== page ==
Protection of Caprock Integrity for Large-Scale CO2 Storage (PROTECT)
Project period2014 – 2017
Goal of the Project:
The goal of the PROTECT project is to better understand the ability of the caprock to safely and effectively contain CO2 in large, industrial-scale storage projects.
- Technical content:
The project will study typical storage environments in the North Sea that have large storage capacity for injected CO2. The project addresses concerns that injection rates of several millions tons per year can overpressurize the storage complex, inducing damaging stress on the caprock and causing unwanted leakage. Possible damage to the caprock includes hydrofracturing, enhancement of an existing fracture network, and/or fault reactivation. In addition, chemical and thermal processes occurring within the system may impact these geomechanical processes. The scientific techniques involved in the project are several fold; (1) analyzing caprock samples to quantify relevant properties; (2) experimenting on samples to understand the impacts of various mechanical, chemical and thermal processes that occur during CO2 injection; (3) developing mathematical models and computer codes to simulate the complex interplay between these processes; (4) applying these codes to real world examples of CO2 injection and the subsequent stress environment.
- Technical advantages:
The PROTECT project emphasizes the integration of data acquisition, experimental and computational studies to advance new knowledge in our understanding of caprock integrity. Investigations are performed both at the small scale, the scale at which the details of processes in individual fractures are resolved (cm to m), and the large scale, the reservoir or basin scale that will require some upscaling (10 m to km). In addition, the integration of different approaches is particularly challenging, requiring a special focus on synthesis of data and simulation through benchmark problems. Given the importance of caprock integrity to stakeholders, a separate area is dedicated to translating the academic results into data, experimental and computational recommendations when assessing and designing storage projects.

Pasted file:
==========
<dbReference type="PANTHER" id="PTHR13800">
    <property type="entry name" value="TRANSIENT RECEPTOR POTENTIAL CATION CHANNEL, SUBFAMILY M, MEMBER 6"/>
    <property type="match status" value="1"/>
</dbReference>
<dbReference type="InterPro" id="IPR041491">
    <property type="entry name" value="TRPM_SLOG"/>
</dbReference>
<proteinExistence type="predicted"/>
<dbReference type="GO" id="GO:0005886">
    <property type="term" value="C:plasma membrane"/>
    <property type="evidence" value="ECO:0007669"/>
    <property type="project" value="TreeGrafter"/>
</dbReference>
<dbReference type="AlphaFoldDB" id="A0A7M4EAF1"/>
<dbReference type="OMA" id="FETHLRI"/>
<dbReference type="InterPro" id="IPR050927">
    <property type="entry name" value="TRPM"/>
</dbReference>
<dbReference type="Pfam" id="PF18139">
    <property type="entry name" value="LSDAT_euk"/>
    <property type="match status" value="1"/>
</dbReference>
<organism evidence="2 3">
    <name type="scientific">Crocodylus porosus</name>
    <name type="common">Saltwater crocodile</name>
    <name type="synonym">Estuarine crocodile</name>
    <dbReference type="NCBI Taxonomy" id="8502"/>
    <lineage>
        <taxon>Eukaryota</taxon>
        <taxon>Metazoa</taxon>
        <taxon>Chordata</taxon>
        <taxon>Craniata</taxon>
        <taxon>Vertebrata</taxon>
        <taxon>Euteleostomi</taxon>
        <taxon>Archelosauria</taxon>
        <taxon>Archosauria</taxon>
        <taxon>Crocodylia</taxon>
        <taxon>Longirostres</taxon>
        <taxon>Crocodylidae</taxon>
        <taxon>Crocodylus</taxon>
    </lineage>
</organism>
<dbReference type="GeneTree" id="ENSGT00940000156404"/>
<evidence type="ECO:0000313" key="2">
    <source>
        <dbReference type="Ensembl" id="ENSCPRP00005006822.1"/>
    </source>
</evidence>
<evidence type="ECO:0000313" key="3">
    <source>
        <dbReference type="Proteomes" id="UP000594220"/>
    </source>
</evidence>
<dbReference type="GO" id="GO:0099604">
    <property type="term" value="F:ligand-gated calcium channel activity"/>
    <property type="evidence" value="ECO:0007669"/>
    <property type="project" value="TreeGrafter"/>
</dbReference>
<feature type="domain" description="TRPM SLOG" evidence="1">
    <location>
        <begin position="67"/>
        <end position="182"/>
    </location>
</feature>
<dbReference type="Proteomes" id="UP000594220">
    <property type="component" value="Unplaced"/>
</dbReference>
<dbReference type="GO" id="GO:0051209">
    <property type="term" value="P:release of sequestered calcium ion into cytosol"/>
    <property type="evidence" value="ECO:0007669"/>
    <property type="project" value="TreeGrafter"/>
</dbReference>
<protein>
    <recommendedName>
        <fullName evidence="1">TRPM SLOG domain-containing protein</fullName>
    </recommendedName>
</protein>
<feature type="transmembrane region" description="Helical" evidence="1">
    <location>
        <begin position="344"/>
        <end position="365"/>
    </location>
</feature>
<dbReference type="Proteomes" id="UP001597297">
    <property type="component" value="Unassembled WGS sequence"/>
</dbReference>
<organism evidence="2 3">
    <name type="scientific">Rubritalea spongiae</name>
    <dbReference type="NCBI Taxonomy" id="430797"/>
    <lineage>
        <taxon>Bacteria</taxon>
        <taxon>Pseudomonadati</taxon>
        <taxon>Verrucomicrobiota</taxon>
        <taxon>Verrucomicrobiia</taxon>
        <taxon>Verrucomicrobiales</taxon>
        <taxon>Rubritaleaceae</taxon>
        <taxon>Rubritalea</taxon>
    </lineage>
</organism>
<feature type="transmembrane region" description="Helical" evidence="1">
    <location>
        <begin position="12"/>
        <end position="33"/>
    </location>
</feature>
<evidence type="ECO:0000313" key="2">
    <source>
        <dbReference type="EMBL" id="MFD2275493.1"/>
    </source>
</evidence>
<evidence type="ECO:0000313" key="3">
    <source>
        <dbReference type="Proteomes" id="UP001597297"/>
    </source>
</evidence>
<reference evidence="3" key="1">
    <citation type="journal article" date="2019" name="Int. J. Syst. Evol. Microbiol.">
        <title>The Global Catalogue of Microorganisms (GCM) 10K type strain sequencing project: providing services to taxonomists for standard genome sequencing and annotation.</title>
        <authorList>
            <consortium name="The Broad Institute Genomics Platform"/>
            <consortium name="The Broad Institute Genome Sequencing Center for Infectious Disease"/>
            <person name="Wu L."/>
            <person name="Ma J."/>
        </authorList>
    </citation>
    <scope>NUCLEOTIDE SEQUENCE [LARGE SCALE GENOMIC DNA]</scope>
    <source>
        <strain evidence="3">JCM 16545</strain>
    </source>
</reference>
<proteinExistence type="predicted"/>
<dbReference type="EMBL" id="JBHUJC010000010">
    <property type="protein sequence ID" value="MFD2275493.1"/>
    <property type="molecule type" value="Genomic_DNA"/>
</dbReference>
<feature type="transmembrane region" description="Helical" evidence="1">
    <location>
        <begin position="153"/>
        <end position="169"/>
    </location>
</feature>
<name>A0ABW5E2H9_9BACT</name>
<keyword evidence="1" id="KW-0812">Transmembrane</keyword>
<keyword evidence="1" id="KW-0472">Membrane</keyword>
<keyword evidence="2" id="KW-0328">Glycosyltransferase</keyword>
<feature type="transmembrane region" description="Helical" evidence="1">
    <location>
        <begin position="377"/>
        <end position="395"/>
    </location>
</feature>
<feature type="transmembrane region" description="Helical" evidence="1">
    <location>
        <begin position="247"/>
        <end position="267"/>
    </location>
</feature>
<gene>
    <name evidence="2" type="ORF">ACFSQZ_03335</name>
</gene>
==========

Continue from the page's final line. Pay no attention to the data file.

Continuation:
- Results to date:
Shear tests on Svalbard shale samples executed. The effect of water on the shear strength of rock is dramatic, the peak strength is reduced to about 50% of the dry sample and the residual strength is close to zero.
Methods utilizing gravimetric and/or EM data in the inversion process have been developed. Key elements in this inversion methodology are structure identification and uncertainty quantification.
New stable and convergent fracture-matrix discretization scheme for flow and rock-mechanical equations has been developed. The method can be solved on non-matching grids and gives more flexibility for modeling fracture-matrix interactions (e.g. discontinuous pressure) as well as including intersecting fractures and dead-end fractures in coupled systems.
Large-scale simulations have been carried out of single-phase fluid injection in the Utsira, which covers a time span of 25 years. The results give the pressure build-up, the expansion of the Utsira formation and the seabed uplift. There is significant capacity for CO2 due to volume expansion of the highly compressible unconsolidated sand. Seabed uplift is nearly entirely due to the expansion of the Utsira sand.